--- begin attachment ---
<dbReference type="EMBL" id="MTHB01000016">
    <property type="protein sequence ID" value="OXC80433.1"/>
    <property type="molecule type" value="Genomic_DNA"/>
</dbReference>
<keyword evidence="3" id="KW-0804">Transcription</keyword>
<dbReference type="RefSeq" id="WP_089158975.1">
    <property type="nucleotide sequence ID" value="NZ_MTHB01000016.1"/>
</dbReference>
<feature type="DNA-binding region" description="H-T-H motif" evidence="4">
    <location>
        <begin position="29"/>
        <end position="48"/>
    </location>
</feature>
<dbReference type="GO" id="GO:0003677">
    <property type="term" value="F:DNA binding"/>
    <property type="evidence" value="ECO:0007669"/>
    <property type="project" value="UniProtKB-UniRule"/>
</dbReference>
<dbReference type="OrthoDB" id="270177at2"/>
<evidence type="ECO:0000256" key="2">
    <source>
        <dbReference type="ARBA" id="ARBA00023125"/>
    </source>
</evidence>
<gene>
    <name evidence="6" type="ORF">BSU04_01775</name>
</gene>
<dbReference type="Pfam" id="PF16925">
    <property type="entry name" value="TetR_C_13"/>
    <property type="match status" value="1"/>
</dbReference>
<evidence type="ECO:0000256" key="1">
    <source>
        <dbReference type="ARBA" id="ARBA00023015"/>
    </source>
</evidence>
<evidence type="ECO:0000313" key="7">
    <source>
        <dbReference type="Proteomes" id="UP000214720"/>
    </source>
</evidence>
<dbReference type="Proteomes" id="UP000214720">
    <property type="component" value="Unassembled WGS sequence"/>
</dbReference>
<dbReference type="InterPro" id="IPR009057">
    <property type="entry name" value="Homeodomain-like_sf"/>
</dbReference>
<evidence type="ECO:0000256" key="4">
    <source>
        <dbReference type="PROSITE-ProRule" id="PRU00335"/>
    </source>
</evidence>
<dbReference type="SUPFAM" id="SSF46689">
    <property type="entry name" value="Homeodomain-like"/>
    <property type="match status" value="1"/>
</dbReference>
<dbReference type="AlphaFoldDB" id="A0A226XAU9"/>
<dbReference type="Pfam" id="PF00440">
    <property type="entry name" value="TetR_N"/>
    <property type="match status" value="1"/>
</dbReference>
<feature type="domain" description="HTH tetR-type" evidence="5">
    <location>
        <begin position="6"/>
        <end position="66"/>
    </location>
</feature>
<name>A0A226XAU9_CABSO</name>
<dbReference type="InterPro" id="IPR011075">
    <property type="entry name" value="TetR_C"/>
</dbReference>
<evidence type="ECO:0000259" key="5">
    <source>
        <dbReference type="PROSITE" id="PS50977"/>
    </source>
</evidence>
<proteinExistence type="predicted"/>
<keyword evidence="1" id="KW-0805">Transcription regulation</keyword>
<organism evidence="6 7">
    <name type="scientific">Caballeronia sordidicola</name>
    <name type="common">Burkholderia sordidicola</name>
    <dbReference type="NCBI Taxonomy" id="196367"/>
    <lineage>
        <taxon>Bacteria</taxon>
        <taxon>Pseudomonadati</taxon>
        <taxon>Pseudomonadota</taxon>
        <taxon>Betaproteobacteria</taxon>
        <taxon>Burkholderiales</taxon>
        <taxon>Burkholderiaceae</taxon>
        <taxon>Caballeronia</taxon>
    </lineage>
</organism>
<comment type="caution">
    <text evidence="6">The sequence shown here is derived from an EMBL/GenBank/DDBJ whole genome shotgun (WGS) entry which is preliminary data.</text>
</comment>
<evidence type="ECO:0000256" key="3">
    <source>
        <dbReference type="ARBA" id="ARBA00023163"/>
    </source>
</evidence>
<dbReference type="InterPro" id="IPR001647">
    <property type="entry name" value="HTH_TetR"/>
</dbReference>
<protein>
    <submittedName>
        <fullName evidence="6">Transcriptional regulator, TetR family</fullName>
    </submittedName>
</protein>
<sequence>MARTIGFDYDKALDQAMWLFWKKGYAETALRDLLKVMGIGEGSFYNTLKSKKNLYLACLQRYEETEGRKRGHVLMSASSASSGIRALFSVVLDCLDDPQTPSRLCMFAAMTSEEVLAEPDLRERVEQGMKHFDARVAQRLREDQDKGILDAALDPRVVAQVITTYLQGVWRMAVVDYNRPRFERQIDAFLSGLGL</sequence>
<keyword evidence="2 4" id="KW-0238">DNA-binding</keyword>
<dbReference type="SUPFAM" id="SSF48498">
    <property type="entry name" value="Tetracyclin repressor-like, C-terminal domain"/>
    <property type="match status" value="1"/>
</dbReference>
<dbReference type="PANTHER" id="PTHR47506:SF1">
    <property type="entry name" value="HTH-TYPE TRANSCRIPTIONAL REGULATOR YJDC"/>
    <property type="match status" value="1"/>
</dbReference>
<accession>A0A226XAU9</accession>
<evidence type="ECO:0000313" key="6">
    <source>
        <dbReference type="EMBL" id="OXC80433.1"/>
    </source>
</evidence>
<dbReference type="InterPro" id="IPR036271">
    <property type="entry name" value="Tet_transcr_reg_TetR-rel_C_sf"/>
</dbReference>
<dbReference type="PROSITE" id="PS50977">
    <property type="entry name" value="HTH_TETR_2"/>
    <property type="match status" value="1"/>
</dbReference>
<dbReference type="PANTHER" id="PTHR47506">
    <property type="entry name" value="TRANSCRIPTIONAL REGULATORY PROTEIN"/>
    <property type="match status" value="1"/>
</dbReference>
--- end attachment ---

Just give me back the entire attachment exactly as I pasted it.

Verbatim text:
<dbReference type="EMBL" id="MTHB01000016">
    <property type="protein sequence ID" value="OXC80433.1"/>
    <property type="molecule type" value="Genomic_DNA"/>
</dbReference>
<keyword evidence="3" id="KW-0804">Transcription</keyword>
<dbReference type="RefSeq" id="WP_089158975.1">
    <property type="nucleotide sequence ID" value="NZ_MTHB01000016.1"/>
</dbReference>
<feature type="DNA-binding region" description="H-T-H motif" evidence="4">
    <location>
        <begin position="29"/>
        <end position="48"/>
    </location>
</feature>
<dbReference type="GO" id="GO:0003677">
    <property type="term" value="F:DNA binding"/>
    <property type="evidence" value="ECO:0007669"/>
    <property type="project" value="UniProtKB-UniRule"/>
</dbReference>
<dbReference type="OrthoDB" id="270177at2"/>
<evidence type="ECO:0000256" key="2">
    <source>
        <dbReference type="ARBA" id="ARBA00023125"/>
    </source>
</evidence>
<gene>
    <name evidence="6" type="ORF">BSU04_01775</name>
</gene>
<dbReference type="Pfam" id="PF16925">
    <property type="entry name" value="TetR_C_13"/>
    <property type="match status" value="1"/>
</dbReference>
<evidence type="ECO:0000256" key="1">
    <source>
        <dbReference type="ARBA" id="ARBA00023015"/>
    </source>
</evidence>
<evidence type="ECO:0000313" key="7">
    <source>
        <dbReference type="Proteomes" id="UP000214720"/>
    </source>
</evidence>
<dbReference type="Proteomes" id="UP000214720">
    <property type="component" value="Unassembled WGS sequence"/>
</dbReference>
<dbReference type="InterPro" id="IPR009057">
    <property type="entry name" value="Homeodomain-like_sf"/>
</dbReference>
<evidence type="ECO:0000256" key="4">
    <source>
        <dbReference type="PROSITE-ProRule" id="PRU00335"/>
    </source>
</evidence>
<dbReference type="SUPFAM" id="SSF46689">
    <property type="entry name" value="Homeodomain-like"/>
    <property type="match status" value="1"/>
</dbReference>
<dbReference type="AlphaFoldDB" id="A0A226XAU9"/>
<dbReference type="Pfam" id="PF00440">
    <property type="entry name" value="TetR_N"/>
    <property type="match status" value="1"/>
</dbReference>
<feature type="domain" description="HTH tetR-type" evidence="5">
    <location>
        <begin position="6"/>
        <end position="66"/>
    </location>
</feature>
<name>A0A226XAU9_CABSO</name>
<dbReference type="InterPro" id="IPR011075">
    <property type="entry name" value="TetR_C"/>
</dbReference>
<evidence type="ECO:0000259" key="5">
    <source>
        <dbReference type="PROSITE" id="PS50977"/>
    </source>
</evidence>
<proteinExistence type="predicted"/>
<keyword evidence="1" id="KW-0805">Transcription regulation</keyword>
<organism evidence="6 7">
    <name type="scientific">Caballeronia sordidicola</name>
    <name type="common">Burkholderia sordidicola</name>
    <dbReference type="NCBI Taxonomy" id="196367"/>
    <lineage>
        <taxon>Bacteria</taxon>
        <taxon>Pseudomonadati</taxon>
        <taxon>Pseudomonadota</taxon>
        <taxon>Betaproteobacteria</taxon>
        <taxon>Burkholderiales</taxon>
        <taxon>Burkholderiaceae</taxon>
        <taxon>Caballeronia</taxon>
    </lineage>
</organism>
<comment type="caution">
    <text evidence="6">The sequence shown here is derived from an EMBL/GenBank/DDBJ whole genome shotgun (WGS) entry which is preliminary data.</text>
</comment>
<evidence type="ECO:0000256" key="3">
    <source>
        <dbReference type="ARBA" id="ARBA00023163"/>
    </source>
</evidence>
<dbReference type="InterPro" id="IPR001647">
    <property type="entry name" value="HTH_TetR"/>
</dbReference>
<protein>
    <submittedName>
        <fullName evidence="6">Transcriptional regulator, TetR family</fullName>
    </submittedName>
</protein>
<sequence>MARTIGFDYDKALDQAMWLFWKKGYAETALRDLLKVMGIGEGSFYNTLKSKKNLYLACLQRYEETEGRKRGHVLMSASSASSGIRALFSVVLDCLDDPQTPSRLCMFAAMTSEEVLAEPDLRERVEQGMKHFDARVAQRLREDQDKGILDAALDPRVVAQVITTYLQGVWRMAVVDYNRPRFERQIDAFLSGLGL</sequence>
<keyword evidence="2 4" id="KW-0238">DNA-binding</keyword>
<dbReference type="SUPFAM" id="SSF48498">
    <property type="entry name" value="Tetracyclin repressor-like, C-terminal domain"/>
    <property type="match status" value="1"/>
</dbReference>
<dbReference type="PANTHER" id="PTHR47506:SF1">
    <property type="entry name" value="HTH-TYPE TRANSCRIPTIONAL REGULATOR YJDC"/>
    <property type="match status" value="1"/>
</dbReference>
<accession>A0A226XAU9</accession>
<evidence type="ECO:0000313" key="6">
    <source>
        <dbReference type="EMBL" id="OXC80433.1"/>
    </source>
</evidence>
<dbReference type="InterPro" id="IPR036271">
    <property type="entry name" value="Tet_transcr_reg_TetR-rel_C_sf"/>
</dbReference>
<dbReference type="PROSITE" id="PS50977">
    <property type="entry name" value="HTH_TETR_2"/>
    <property type="match status" value="1"/>
</dbReference>
<dbReference type="PANTHER" id="PTHR47506">
    <property type="entry name" value="TRANSCRIPTIONAL REGULATORY PROTEIN"/>
    <property type="match status" value="1"/>
</dbReference>